I have been thinking again these days about  the notion of joy. We all want the gift of joy, don’t we? And it sometimes seems like a gift, not something we can conjure up. And so I have been asking myself: Well, what then is the source of our joy? What must I do to live joyously? And why does joy seem elusive to so many? On the other hand, why does joy have such power to make our lives better, to make the lives of others better, to make organizations vibrant and healthy?

I am in the midst of enormous change in my life, a shifting of life’s gears big-time. I have just stepped out of a professional role that defined my identity for so many years, a role that defined my time and my choices, but a role that was the source of great joy. Sharon and I also stepped out of a community of people we love, and though we are fully aware this is natural and even good, we seem in exile from our previous sources of joy. All of that has caused me to think again about how to find joy.

I am fond of quoting the great poet Jeremiah on joy. I have written and spoken before on one of his beautiful poems about joy. Even out of the painful circumstances of exile for the poet and his people, Jeremiah extends to them an exuberant invitation to a life defined by joy.

Listen to this great poem again:

They shall come and sing aloud on the height of Zion,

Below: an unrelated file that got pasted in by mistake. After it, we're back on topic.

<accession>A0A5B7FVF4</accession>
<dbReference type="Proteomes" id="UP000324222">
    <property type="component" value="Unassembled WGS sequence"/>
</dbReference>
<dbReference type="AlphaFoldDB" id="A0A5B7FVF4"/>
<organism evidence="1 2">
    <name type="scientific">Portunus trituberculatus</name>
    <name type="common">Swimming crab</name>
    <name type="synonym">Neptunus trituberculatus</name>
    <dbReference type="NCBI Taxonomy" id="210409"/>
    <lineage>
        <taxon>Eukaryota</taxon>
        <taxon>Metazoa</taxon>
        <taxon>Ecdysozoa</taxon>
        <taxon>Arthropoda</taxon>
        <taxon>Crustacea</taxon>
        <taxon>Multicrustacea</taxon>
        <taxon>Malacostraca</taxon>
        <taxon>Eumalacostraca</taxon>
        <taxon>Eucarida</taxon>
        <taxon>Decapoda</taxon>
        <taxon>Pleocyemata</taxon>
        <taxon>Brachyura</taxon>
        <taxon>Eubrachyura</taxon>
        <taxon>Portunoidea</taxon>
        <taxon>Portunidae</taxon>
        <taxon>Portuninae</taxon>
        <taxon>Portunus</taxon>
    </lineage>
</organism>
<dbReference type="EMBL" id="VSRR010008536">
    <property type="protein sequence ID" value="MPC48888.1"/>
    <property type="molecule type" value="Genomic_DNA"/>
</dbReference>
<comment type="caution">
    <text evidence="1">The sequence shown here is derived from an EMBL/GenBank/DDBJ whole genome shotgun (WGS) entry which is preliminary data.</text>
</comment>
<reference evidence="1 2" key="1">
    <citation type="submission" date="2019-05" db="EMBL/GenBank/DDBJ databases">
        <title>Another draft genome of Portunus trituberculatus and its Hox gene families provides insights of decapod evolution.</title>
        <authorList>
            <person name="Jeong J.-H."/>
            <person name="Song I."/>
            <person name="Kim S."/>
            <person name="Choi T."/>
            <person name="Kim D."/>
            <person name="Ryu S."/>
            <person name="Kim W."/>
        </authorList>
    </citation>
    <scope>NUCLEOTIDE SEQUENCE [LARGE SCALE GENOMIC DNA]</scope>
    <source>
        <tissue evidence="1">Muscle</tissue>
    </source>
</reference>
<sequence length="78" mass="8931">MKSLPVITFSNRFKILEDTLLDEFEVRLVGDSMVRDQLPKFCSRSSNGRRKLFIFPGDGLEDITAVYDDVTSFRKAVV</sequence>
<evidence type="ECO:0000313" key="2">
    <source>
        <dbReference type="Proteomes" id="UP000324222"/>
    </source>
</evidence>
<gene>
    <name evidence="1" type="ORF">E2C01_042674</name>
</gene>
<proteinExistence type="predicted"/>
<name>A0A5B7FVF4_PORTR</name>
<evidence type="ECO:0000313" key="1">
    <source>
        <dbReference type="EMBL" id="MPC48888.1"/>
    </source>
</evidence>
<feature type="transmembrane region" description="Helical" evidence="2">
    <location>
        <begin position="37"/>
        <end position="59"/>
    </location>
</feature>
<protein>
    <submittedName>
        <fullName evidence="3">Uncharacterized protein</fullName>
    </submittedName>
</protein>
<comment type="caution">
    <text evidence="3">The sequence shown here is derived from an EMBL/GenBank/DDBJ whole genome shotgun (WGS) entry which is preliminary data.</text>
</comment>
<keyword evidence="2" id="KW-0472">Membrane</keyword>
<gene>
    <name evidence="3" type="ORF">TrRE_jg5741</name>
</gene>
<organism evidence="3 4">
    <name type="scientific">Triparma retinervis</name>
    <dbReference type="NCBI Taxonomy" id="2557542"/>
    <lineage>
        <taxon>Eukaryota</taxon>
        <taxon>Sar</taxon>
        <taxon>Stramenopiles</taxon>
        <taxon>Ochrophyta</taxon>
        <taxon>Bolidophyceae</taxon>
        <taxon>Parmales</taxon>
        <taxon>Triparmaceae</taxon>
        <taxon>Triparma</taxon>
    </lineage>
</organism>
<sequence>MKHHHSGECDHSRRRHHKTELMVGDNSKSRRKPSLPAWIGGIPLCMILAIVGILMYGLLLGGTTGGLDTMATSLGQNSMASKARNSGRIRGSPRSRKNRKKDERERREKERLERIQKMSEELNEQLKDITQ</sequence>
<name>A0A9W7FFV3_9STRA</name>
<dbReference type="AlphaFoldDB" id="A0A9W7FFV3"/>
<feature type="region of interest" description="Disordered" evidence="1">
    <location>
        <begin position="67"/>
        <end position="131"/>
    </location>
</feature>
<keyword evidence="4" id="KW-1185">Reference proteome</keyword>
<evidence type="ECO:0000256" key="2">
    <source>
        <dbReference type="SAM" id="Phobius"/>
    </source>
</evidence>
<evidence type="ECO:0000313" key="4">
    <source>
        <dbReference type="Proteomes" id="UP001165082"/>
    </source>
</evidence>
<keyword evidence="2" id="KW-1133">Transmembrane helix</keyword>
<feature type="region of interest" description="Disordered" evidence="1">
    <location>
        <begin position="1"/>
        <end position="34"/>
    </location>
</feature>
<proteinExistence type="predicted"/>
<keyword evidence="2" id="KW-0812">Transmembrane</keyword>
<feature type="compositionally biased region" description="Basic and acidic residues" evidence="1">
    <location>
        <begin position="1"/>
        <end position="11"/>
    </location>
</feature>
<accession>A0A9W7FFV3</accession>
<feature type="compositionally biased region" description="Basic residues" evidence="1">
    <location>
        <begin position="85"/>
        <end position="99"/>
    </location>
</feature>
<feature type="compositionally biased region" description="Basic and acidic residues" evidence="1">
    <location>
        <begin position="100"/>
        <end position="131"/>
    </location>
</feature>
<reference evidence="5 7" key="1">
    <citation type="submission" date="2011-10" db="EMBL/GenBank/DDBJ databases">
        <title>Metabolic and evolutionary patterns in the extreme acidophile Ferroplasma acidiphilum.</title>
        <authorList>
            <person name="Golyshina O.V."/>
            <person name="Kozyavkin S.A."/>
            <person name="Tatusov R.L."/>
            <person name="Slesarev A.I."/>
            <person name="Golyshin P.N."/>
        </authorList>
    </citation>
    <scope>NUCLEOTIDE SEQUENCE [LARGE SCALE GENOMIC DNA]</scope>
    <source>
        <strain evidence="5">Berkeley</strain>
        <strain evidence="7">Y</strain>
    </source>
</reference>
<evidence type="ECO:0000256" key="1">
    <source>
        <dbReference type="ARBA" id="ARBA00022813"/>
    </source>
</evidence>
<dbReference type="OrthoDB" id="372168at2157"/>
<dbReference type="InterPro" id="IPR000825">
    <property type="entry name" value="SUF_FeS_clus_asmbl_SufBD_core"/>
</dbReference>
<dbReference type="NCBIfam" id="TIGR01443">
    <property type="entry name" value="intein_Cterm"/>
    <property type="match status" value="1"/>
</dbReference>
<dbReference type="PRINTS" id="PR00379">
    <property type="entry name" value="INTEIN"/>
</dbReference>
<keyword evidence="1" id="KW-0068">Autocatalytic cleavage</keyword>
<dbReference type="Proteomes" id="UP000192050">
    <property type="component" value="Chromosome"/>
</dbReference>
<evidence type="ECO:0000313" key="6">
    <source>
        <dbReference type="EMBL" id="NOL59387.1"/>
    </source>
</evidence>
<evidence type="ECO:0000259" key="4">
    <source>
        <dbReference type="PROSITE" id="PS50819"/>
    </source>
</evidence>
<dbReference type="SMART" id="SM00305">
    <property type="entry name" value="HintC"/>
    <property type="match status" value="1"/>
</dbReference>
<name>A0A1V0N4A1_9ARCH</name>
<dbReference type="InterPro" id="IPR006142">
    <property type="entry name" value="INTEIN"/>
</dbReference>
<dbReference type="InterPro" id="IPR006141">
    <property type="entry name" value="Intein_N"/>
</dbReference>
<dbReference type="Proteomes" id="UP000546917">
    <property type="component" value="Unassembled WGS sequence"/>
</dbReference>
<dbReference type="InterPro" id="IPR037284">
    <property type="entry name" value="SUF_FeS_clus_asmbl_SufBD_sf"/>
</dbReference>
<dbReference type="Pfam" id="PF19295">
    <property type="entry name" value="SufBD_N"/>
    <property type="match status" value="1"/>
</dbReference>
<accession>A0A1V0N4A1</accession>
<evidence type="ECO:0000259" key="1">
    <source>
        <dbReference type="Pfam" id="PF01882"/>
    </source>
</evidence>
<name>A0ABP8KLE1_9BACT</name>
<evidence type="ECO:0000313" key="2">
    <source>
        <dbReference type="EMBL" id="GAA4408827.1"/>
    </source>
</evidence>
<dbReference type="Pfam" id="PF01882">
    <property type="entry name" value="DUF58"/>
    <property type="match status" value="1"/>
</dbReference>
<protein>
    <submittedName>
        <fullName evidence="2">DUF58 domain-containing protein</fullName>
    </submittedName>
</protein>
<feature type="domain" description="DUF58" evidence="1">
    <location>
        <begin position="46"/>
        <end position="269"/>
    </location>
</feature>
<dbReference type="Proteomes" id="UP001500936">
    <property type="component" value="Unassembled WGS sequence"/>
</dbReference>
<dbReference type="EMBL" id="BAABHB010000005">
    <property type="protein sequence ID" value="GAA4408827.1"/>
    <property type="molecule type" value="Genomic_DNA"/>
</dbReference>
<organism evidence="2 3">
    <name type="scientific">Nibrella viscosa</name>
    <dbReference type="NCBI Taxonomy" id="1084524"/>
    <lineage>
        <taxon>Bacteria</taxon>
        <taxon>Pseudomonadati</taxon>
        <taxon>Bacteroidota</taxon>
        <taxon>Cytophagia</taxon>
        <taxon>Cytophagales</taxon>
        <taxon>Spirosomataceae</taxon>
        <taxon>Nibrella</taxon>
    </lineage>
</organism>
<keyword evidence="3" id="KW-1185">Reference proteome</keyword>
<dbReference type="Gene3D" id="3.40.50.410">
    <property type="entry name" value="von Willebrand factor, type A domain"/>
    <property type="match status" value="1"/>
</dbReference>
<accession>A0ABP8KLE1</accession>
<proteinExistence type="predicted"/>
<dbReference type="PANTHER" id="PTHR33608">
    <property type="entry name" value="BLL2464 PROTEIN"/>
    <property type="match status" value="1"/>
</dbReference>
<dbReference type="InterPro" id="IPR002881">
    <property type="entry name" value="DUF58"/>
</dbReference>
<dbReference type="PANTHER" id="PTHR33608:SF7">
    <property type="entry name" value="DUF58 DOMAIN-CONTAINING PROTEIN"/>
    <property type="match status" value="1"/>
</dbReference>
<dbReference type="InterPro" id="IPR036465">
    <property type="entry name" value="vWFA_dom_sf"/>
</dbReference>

and they shall be radiant over the goodness of the Lord,

over the grain, the wine, and the oil,

and over the young of the flock and the herd;

their life shall become like a watered garden,

and they shall never languish again.

Then shall the women rejoice in the dance,

and the young men and the old shall be merry.

I will turn their mourning into joy,

I will comfort them, and give them gladness for sorrow.

There is so much here that is practical and concrete. This is both personal joy and the joy of community. People are dancing in the streets. They are enjoying their food and wine and conversation. This is a life perceived as plentiful, overflowing, blossoming, flourishing. This is harvest time. It surely knows mourning and sorrow, but it is not defined by them. It recognizes the pain of exile, the sorrow and the loss, but it is nourished by goodness, perhaps deeper than ever.

And here is the deal: The source of joy is the “goodness of the Lord,” says the poet. The bedrock of life is the gift of the goodness of the Lord. This is what makes us radiant. This is our starting point for all of life. It is the presupposition of life, and that makes us joyous.

So, look around and you will find the goodness of the Lord, says the poet. It is there. This is God’s promise. God will make all things right and good, flourishing and new. This is our hope. This allows us to be radiant, to be joyous.

To be radiant over the goodness of the Lord—that’s what I want to do for the rest of my life. I want to participate in God’s powerful promise to turn “mourning into joy,” to bring comfort into the lives of others, to bring gladness instead of sorrow, into my life, into the life of my family, the life of organizations I serve, the life of the community. And then, when I discover that deep joy, I want to “gleam it around,” as the black writer Zora Neal Hurston says, I want to “show the world our shine.”